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NonSport NEWS & ARTICLES All the news that's fit for NonSport trading cards.

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Old 04-17-2012, 03:41 PM   #1
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News The 10 priciest collectible cards

Baseball, football, and other sports trading cards can be worth a pretty penny, but there's a sprawling universe of "non-sports" trading cards out there, too. And while none of them can quite match up to a nice Honus Wagner, there's still no shortage of money changing hands over these collectibles.


Here are ten of the most valuable collectible cards out there, but be warned: if the thought of printed bits of thin cardboard selling for thousands of dollars makes your blood pressure climb, you may want to have your meds at hand.

Pokemon: Pikachu Illustrator
Price: About $20,000
"Gotta catch 'em all" claims the catchphrase of this celebrated franchise. Doing that with Pokemon trading cards, though, might require a second Pokemortgage.
The rarest find in the game the belle of the Pokeball, you might say -- is this Pikachu Illustrator card. Never officially sold, never released in English, and worth somewhere around $20,000, the cards were given away as prizes in a Japanese drawing contest and only four are thought to exist. Good luck finding one and good luck paying it off.


Magic: The Gathering: Alpha Black Lotus
Price: $3,000-$4,000
Expensive, addictive, and fantastically successful, Magic: The Gathering remains one of the most popular trading card games in the world and that popularity has fueled a thriving card-collector market that's been worth big bucks for years.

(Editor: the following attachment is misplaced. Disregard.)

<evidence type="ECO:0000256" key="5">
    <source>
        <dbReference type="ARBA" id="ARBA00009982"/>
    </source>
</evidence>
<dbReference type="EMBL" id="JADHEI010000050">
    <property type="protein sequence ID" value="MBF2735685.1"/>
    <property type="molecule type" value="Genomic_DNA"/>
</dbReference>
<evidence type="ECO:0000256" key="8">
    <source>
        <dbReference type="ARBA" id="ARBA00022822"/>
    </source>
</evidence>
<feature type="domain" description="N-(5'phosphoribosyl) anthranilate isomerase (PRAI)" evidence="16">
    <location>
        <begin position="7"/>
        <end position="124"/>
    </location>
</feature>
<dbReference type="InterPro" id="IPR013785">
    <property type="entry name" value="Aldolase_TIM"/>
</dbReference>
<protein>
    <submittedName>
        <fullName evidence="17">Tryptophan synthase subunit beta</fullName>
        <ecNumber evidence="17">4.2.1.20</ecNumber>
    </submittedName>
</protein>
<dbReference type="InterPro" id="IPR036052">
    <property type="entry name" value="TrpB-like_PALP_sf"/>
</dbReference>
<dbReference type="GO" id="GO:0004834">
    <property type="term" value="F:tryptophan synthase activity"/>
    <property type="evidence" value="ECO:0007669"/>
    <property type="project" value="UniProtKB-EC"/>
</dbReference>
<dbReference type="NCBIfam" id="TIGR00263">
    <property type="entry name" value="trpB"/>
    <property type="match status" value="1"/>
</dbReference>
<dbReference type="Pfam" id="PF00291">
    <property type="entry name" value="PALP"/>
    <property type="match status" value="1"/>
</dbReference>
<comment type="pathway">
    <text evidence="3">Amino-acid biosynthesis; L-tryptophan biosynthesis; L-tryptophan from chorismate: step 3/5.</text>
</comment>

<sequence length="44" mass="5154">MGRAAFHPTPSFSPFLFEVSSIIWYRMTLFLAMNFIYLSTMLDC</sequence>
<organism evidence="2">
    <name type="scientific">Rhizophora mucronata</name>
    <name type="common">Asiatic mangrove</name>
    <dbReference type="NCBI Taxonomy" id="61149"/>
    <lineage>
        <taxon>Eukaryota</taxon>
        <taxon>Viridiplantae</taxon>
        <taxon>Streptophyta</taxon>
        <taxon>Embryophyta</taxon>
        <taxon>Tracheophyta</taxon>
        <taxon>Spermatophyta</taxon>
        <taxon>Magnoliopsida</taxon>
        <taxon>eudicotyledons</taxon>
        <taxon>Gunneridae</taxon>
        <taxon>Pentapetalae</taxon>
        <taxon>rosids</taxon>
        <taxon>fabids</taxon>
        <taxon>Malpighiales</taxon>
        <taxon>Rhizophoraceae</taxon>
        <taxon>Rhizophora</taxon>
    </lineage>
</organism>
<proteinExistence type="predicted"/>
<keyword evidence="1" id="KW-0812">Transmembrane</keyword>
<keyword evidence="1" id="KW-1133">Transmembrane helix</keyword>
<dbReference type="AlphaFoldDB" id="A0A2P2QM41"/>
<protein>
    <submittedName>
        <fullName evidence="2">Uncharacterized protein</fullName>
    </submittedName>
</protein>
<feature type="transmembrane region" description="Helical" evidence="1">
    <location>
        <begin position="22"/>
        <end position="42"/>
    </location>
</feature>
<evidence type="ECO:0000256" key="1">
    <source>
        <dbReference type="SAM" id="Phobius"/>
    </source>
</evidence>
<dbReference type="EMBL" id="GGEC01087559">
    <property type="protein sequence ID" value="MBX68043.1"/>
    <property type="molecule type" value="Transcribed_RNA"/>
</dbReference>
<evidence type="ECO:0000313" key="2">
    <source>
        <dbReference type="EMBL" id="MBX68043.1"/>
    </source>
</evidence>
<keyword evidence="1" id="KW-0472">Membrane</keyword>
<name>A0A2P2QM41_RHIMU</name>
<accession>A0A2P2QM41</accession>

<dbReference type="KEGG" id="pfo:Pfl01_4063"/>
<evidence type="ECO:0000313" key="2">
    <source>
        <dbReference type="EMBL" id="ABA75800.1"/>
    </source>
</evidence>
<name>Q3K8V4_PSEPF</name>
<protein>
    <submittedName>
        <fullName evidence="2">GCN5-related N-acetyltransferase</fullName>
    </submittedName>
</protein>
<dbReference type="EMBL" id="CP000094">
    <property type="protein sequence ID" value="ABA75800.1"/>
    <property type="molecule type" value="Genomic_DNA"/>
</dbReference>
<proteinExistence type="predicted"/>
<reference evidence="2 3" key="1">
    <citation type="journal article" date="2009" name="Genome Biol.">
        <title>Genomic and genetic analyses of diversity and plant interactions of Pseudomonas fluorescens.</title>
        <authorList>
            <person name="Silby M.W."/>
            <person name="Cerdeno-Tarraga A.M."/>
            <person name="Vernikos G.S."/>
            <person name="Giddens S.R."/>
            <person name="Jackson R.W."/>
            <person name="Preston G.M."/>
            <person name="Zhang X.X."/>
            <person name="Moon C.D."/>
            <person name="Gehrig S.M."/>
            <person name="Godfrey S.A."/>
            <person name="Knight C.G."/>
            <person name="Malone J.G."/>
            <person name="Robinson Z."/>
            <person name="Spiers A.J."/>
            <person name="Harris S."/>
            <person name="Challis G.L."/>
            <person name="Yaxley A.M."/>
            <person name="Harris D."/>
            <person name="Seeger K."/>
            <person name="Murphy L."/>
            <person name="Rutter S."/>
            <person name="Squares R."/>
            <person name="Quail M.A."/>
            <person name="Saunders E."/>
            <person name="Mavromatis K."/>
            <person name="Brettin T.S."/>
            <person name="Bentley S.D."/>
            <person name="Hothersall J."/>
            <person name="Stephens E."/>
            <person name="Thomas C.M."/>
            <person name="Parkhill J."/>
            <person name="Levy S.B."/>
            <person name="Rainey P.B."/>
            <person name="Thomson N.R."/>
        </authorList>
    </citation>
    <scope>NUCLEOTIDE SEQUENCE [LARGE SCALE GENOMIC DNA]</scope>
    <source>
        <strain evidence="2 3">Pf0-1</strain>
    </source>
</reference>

Here's a case in point: the game's Black Lotus card, widely regarded as the priciest regular-issue Magic card in existence. Fans say it's one of the best cards in the entire game, but good luck finding out: not only does it cost as much as a perfectly good car, it's typically restricted or banned outright in competitive Magic play.


World of Warcraft CCG: Spectral Tiger
Price: $500-$700
The World of Warcraft collectable card game isn't quite as famous as the online RPG that inspired it, but the clever synergy between the two games is buoying up card values nevertheless.
At about $600, this Spectral Tiger is a fine example. A valuable card in its own right, it's given extra appeal by the unique code each one carries. Redeem it on the World of Warcraft web site, and your in-game alter-ego will be rewarded with an ultra-rare tiger on which to parade about. Needless to say, this'll destroy the card's collector value it's a one-shot deal. But think of what it'll do for your Azeroth street cred.


Pokemon: Charizard, First Edition
Price: $2,000-$2,500
The fierce, fire-breathing Charizard is a familiar face to any Pokefan, but his corresponding trading card is a much rarer sight.
Holographic versions from the first edition of the Pokemon game, printed in 1999, can easily be worth thousands if in pristine condition. It might be tricky finding such loot -- plenty of cards out there purport to be in mint condition, but only a few actually make the cut and are worth the dough.
Still, with tons of hit points and a devastatingly powerful attack, this particular collectible isn't just a treasure -- it's a potential game-winner to boot.


Garbage Pail Kids: Nasty Nick, First Series
Price: Around $600
Grotesque, gory, and surreal, the Garbage Pail Kids cards appeared as a reaction to the dough-faced Cabbage Patch Kids dolls that were all the rage in the 1980s. Much to our surprise, there are apparently still collectors of both.
But which cards fetch the most dough? A highly sought-after proof version of the famous Adam Bomb Garbage Pail card is currently for sale for the remarkable sum of $4,250, but we think that price is a bit optimistic. Instead, try to track down a mint condition of Nasty Nick, the first card (1a) in the first series, as a copy recently sold for over $600.


Superman Trading Cards, 1940
Price: $300-$500